Tailored Cheap Talk

Tailored Cheap Talk

By Pedro M. Gardete, Yakov Bart
May 2017Working Paper No. 3400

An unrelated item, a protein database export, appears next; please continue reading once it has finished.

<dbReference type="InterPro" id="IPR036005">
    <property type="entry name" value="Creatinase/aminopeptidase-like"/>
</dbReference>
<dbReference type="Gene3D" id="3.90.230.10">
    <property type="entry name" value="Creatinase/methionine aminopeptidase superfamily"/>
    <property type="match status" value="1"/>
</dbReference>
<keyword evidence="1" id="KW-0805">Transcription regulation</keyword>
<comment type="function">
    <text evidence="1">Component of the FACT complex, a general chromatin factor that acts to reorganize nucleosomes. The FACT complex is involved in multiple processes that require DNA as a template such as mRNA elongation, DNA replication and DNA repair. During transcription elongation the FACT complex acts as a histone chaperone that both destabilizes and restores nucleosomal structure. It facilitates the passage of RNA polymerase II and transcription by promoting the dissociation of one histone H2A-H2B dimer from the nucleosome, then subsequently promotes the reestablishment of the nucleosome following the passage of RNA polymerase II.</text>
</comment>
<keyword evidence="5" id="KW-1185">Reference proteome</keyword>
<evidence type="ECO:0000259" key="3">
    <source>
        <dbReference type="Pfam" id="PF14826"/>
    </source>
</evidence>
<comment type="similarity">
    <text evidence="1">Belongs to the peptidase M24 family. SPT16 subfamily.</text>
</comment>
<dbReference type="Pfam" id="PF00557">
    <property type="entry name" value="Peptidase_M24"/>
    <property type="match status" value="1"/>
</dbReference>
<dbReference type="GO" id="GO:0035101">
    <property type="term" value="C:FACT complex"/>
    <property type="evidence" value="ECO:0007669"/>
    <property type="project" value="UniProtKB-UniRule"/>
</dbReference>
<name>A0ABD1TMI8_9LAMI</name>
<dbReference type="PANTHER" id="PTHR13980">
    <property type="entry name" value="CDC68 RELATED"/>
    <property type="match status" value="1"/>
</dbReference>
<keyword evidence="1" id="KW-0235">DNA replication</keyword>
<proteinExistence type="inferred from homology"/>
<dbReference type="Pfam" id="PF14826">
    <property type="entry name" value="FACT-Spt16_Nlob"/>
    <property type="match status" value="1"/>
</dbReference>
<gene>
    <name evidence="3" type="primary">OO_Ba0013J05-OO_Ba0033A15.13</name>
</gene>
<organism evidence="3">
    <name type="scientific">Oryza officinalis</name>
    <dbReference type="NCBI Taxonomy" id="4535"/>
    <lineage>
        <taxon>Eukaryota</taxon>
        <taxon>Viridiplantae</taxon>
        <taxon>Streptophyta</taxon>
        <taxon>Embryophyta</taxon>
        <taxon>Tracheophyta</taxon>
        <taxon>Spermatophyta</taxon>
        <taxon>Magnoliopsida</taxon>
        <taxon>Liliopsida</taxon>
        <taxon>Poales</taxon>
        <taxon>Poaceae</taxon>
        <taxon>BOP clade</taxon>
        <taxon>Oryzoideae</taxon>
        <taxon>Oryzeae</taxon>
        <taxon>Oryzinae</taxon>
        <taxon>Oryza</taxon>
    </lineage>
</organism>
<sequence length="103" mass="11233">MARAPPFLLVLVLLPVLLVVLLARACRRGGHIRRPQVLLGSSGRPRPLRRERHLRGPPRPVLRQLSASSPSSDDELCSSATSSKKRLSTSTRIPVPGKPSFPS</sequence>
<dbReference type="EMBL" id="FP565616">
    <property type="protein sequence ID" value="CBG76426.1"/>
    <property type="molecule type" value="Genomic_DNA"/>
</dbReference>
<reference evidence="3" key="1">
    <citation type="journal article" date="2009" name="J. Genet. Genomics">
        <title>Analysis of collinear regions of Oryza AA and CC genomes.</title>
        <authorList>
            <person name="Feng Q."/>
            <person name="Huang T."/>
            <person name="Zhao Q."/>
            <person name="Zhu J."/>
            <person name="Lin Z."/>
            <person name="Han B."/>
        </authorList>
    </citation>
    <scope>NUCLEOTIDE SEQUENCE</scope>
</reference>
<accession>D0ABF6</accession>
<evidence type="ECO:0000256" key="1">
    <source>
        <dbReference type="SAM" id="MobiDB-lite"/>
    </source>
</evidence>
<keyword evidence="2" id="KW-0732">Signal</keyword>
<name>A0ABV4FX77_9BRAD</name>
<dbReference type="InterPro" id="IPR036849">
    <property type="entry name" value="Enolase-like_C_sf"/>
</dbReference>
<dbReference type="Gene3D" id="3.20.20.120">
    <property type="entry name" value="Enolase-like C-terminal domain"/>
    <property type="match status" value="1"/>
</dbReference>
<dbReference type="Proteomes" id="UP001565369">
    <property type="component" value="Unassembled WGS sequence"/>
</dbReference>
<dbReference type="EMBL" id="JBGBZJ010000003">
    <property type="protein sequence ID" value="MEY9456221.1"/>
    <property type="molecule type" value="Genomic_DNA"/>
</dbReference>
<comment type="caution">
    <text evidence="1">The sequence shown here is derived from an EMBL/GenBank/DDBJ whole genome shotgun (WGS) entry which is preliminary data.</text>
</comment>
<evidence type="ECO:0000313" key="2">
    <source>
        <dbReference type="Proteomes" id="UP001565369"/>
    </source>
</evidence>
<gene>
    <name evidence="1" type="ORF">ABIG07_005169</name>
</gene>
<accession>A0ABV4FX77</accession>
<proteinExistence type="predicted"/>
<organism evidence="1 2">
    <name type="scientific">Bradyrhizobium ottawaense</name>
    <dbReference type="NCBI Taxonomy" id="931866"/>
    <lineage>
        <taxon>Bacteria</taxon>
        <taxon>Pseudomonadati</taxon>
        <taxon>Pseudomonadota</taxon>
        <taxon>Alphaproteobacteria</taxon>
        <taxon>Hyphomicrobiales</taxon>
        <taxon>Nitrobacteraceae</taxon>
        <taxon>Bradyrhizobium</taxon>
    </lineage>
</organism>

We consider a persuasion setting in which an agent tries to elicit a desired action from a receiver by means of a compelling argument. In order to understand which arguments may indeed be compelling, the persuader can use information about the receiver’s preferences prior to the communication stage. This simple arrangement can lead to complex consequences because the receiver understands that the communication may have been appropriately tailored to appear persuasive. We find that the sender prefers not to learn the receiver’s preferences with certainty, but to remain in a state of willful ignorance. The receiver prefers complete privacy unless disclosure is necessary to induce communication. We also find that the parties may fail to trade at intermediate communication cost levels. In other cases, the content and cost of communication can affect market outcomes through concurrent mechanisms. Finally, in general, the sender’s first-best outcome involves pooling with unattractive sender types: he prefers to stay relatively guarded about aspects he is knowledgeable of in order to hinder the receiver’s discernment when topics he does not master are touched upon. Our results are discussed in the contexts of matching markets, including online advertising, sales, expert advice, dating and job search.